Approaches to REDD+ nesting: lessons learned from country experiences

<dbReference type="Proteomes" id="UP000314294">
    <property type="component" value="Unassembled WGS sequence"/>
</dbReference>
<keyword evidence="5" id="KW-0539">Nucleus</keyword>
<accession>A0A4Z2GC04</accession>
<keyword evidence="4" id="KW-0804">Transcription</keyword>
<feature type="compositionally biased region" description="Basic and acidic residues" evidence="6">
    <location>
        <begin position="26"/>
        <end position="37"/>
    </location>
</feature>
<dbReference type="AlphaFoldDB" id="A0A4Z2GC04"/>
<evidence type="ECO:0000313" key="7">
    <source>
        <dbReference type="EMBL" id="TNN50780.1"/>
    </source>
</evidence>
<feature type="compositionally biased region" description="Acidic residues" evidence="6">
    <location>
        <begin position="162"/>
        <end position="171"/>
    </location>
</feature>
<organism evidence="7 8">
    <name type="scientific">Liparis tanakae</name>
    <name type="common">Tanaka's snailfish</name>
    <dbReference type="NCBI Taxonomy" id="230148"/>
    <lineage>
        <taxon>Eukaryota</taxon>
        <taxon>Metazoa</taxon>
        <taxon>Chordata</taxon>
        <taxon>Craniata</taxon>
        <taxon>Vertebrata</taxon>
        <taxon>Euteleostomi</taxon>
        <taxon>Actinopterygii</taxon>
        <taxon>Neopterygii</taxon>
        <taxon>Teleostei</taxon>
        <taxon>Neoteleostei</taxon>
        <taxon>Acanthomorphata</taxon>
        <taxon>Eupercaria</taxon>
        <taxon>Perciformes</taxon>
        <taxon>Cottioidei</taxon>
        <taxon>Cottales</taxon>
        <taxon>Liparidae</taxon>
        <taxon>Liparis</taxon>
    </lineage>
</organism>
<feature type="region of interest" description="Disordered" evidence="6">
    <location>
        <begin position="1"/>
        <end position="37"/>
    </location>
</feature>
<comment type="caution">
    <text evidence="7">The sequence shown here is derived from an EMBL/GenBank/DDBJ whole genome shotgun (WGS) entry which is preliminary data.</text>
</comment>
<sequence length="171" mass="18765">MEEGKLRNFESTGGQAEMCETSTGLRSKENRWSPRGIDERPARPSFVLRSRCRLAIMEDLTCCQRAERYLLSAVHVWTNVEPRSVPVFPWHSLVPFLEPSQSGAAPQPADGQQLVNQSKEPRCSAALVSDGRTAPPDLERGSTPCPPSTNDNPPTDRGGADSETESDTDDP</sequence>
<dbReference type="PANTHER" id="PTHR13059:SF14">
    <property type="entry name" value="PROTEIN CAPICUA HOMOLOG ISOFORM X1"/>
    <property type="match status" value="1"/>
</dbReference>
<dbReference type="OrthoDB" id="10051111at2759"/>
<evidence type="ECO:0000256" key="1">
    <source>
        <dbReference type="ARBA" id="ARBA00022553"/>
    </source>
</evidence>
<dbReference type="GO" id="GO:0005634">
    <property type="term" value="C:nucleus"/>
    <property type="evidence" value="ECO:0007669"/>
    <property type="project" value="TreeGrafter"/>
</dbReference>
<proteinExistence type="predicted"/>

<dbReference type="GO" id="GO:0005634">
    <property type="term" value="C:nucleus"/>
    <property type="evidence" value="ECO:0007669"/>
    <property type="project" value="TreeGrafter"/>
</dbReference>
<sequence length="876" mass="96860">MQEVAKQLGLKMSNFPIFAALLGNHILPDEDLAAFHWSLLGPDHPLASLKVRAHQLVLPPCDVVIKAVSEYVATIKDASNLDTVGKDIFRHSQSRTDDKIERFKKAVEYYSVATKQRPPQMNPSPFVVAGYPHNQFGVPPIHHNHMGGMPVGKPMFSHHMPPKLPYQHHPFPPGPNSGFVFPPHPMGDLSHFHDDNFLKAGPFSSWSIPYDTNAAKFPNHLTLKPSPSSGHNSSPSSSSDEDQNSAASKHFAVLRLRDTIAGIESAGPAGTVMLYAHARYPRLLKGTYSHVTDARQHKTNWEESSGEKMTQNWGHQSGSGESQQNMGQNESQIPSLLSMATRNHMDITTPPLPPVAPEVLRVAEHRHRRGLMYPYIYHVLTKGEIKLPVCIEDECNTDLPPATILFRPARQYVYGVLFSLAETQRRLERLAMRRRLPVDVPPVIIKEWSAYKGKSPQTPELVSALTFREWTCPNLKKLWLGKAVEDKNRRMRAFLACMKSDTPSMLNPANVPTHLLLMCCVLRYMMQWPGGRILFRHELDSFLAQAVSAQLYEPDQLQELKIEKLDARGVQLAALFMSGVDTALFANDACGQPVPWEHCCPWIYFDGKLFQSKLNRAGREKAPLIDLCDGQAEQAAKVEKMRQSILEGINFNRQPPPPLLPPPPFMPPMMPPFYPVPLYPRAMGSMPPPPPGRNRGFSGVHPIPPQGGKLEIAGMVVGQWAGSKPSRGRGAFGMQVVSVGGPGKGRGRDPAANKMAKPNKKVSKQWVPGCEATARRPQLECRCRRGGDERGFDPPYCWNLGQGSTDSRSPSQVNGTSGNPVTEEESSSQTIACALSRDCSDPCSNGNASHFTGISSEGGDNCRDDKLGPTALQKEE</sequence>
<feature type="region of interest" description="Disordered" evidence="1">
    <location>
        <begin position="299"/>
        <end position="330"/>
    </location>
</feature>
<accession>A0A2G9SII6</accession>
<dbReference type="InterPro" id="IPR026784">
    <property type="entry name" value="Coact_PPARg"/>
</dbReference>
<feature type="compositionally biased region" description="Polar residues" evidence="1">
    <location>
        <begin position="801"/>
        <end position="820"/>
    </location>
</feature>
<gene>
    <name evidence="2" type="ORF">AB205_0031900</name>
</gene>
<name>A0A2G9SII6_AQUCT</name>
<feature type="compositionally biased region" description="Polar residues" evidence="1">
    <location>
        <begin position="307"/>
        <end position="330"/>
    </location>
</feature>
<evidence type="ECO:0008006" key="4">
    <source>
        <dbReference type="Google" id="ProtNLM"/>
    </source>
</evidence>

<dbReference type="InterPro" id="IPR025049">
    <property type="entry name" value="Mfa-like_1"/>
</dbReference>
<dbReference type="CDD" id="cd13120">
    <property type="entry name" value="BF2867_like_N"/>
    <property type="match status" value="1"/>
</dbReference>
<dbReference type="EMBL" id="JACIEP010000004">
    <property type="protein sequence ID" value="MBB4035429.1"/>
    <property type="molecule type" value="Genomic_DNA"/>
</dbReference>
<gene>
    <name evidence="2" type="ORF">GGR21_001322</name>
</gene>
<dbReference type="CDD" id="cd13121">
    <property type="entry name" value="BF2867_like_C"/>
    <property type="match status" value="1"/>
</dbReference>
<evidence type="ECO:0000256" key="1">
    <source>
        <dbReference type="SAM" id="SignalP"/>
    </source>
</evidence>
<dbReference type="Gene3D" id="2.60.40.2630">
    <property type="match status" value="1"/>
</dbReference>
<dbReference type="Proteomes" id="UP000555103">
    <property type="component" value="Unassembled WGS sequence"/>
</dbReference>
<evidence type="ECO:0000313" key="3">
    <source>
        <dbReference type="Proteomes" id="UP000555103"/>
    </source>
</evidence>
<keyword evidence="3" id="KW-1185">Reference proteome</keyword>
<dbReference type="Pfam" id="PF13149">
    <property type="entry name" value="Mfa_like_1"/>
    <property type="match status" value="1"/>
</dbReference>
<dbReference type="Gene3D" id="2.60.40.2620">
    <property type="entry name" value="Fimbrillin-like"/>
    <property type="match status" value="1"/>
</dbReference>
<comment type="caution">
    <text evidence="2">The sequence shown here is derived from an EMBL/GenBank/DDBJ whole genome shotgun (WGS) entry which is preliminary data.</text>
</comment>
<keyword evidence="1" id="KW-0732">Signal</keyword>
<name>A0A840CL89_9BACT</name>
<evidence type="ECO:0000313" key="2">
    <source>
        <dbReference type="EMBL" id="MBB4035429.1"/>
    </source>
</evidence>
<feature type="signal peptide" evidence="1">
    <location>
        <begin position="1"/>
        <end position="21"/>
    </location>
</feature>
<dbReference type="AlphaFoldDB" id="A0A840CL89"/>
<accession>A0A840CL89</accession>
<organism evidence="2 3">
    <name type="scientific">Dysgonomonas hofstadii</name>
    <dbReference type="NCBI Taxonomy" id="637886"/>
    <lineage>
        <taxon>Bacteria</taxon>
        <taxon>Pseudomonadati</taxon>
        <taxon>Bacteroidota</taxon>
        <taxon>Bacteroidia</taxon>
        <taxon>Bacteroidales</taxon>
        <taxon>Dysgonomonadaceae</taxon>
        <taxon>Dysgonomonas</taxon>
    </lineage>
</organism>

Mitigation of greenhouse gases in the land sector is complex and has a unique set of challenges. The most significant challenges arise from the geographically diffuse nature of the emissions sources (compared to, for example, point-based energy sources of emissions), the vast array of potential management responses, the ongoing effects of past actions, the interaction of human and natural processes, and the strong influences of policy and markets. These factors result in a large number and diversity of actors involved, temporal variability in emissions sources and volumes, and higher uncertainty associated with the processes generating the emission reductions. Because of this, achieving large-scale mitigation in the land sector requires collective action involving multiple stakeholders undertaking different activities. This paper synthesizes several lessons learned in efforts to develop systems that integrate incentive mechanisms at multiple scales. It illustrates many lessons through examples and the appendix presents individual case studies from a variety of geographies, Acre (state in Brazil), Australia, Brazil (Amazon), the Democratic Republic of Congo (DRC), Guatemala, and Zambia. The hope is that the experiences of emerging ‘nested’ systems can provide inspiration to countries developing REDD systems, particularly those which seek to catalyze across a landscape local actions that contribute to national mitigation. The objective of this paper is to share a few lessons from nested systems. While there are many positive benefits to nesting, experience suggests that countries struggle with development of nested systems. Very few have been operationalized (with exception to a few developed countries, such as Australia and New Zealand), although several REDD nested systems are now emerging. Section two explores four high-level ‘typologies’ that countries may consider when developing a nested system. Section three summarizes three key technical challenges that countries face: alignment of measurement systems, reference levels, and double counting. Both sections illustrate options using real-world examples from countries pioneering nested approaches and explain why certain choices were made. The paper concludes with thoughts on overall lessons learned, recognizing that the journey is still young.